Belgian CEOs believe global economic growth will improve over next 12 months
Belgian CEOs confident about their company’s prospects for revenue growth over next 12 months
of Belgian respondents’ organisations have made net-zero commitments
Belgian CEOs worried about a cyberattack
The global economy seems to have rebounded from the depths of mid-2020, when uncertainty about the real impact of the COVID-19 pandemic reigned, a circumstance reflected in the optimism of the 4,446 CEOs from 89 countries - including 46 from Belgium - who took part in our 25th Annual Global CEO Survey. More than three-quarters (77%) of respondents believe that the global economy will improve over the coming 12 months. For Belgian CEOs, that number rose to 80%, just two percent down on last year. A similar number (81%) of Belgian CEOs are confident of Belgium’s economic growth in the same period and of their own organisation’s growth (93%). Looking further forward, 91% of Belgian CEOs expressed confidence for revenue growth within their firm over the coming three years. Yet, there are concerns too.
What keeps Belgian CEOs up at night? The risk of a cyber attack (54%), health risks (50%) and climate change (37%) top the list, the top two appearing in the same position for CEOs globally (with macroeconomic volatility coming in third).
Almost two-thirds (63%) of Belgian CEOs fear that a cyber risk could inhibit their ability to innovate over the next 12 months. At the same time, they see the potential of health risks to continue to disrupt business. Indeed, Belgian CEOs seem significantly more worried about health risks (50%) compared to the European Union (EU) average (42%) and globally (48%). And certainly compared to neighbouring countries France (30%), Germany (31%) and the Netherlands (26%). Coming in a close fourth (at 33%) for Belgian CEOs - third globally (43%) - on the threat list is concern about macroeconomic volatility, including fluctuations in GDP and unemployment, and inflation. For the latter, it’s mainly energy prices that are pushing inflation to historic levels.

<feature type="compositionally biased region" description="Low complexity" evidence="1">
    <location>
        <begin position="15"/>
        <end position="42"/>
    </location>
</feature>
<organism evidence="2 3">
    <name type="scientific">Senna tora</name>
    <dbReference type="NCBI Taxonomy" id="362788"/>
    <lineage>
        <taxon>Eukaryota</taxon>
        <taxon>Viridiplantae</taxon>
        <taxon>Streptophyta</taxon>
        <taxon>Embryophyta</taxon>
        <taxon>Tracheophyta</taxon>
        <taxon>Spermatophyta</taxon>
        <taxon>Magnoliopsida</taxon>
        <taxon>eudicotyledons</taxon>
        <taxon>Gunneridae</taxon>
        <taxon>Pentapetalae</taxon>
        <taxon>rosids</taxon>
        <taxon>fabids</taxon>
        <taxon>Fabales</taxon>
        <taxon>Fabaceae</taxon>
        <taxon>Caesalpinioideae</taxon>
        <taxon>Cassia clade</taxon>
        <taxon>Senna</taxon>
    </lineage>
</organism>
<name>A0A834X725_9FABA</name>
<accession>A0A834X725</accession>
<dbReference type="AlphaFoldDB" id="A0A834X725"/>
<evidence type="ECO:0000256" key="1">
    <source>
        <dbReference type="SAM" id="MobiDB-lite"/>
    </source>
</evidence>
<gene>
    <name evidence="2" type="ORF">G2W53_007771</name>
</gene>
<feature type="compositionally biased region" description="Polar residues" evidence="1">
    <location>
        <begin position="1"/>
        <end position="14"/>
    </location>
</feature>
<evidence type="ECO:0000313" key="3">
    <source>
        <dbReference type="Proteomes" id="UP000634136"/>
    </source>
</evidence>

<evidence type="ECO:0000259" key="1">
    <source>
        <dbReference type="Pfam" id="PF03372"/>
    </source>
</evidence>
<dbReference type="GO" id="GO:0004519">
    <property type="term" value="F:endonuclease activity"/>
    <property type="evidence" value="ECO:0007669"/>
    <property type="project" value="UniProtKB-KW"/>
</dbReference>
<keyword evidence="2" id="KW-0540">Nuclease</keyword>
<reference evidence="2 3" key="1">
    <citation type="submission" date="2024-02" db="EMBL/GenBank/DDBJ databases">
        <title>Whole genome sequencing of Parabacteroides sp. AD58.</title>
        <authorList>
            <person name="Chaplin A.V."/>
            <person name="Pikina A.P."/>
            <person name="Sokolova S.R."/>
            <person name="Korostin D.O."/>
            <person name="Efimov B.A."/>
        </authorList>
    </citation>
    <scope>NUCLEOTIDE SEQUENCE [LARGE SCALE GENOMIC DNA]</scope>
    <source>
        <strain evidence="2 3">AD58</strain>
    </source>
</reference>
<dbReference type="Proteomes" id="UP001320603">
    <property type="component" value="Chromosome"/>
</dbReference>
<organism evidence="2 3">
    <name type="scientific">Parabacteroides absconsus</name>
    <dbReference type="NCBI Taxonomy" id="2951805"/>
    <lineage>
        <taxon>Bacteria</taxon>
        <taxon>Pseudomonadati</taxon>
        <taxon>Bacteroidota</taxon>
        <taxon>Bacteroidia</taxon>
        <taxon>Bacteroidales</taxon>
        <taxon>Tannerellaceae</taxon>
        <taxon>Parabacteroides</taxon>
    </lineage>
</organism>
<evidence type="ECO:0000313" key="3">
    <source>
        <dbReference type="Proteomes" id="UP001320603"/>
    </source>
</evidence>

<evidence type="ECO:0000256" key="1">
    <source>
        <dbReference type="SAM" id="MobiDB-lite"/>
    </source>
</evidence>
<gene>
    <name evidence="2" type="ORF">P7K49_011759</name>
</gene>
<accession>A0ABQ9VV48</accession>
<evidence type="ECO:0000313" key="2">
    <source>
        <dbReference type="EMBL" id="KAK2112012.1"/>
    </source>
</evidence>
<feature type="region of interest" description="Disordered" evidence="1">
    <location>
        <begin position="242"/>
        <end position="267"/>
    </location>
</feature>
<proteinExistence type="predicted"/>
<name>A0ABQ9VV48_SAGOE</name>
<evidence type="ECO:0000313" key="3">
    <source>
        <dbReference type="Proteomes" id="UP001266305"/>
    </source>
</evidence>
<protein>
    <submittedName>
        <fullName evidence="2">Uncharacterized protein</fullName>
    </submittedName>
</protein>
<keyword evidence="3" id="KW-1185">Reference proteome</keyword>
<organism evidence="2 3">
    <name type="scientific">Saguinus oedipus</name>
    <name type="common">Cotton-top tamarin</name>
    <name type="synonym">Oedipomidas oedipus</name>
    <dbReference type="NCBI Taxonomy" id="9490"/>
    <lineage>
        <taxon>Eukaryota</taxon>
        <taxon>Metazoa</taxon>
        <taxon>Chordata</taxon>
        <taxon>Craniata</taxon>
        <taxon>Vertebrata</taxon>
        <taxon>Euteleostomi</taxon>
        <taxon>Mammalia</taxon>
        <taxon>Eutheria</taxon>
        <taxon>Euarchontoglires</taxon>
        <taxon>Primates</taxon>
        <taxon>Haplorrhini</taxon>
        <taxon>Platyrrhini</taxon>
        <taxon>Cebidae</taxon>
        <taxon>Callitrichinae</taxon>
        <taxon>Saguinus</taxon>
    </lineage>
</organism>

“Today, new challenges with the global pandemic and climate change are testing CEOs like never before.”
Despite rising interest in environment, social and governance (ESG) topics, strategy remains primarily driven by business metrics. However, environmental issues do seem to be beginning to permeate business discussions. Belgian CEOs’ extreme concern for climate change rose by nine percentage points to 37% compared to last year (28%). But there's still significant room for real action: Just under one third (28%) of Belgian CEOs’ organisations have made net-zero commitments. This is above both the EU (23%) and global (22%) averages. Their motivation to do so was reported to be their overall desire to mitigate climate change risks, followed by meeting customer expectations. A key barrier to making commitments seems to be uncertainty about how to measure and manage decarbonisation (55%).
On the people front, focus remains on the short term. Concerns about the ability to attract and retain talent are mostly associated in the minds of CEOs with health risks (62%) and social inequality (69%). Most CEOs have goals related to customer satisfaction (76%), employee engagement (70%) and automation or digitisation (61%) included in their long-term strategy, all non-financial outcomes that are intertwined with day-to-day business performance. Much less well-represented in strategies and compensation are targets related to greenhouse gas (GHG) emissions (57%) and workforce gender representation (48%) or racial and ethnic diversity (26%).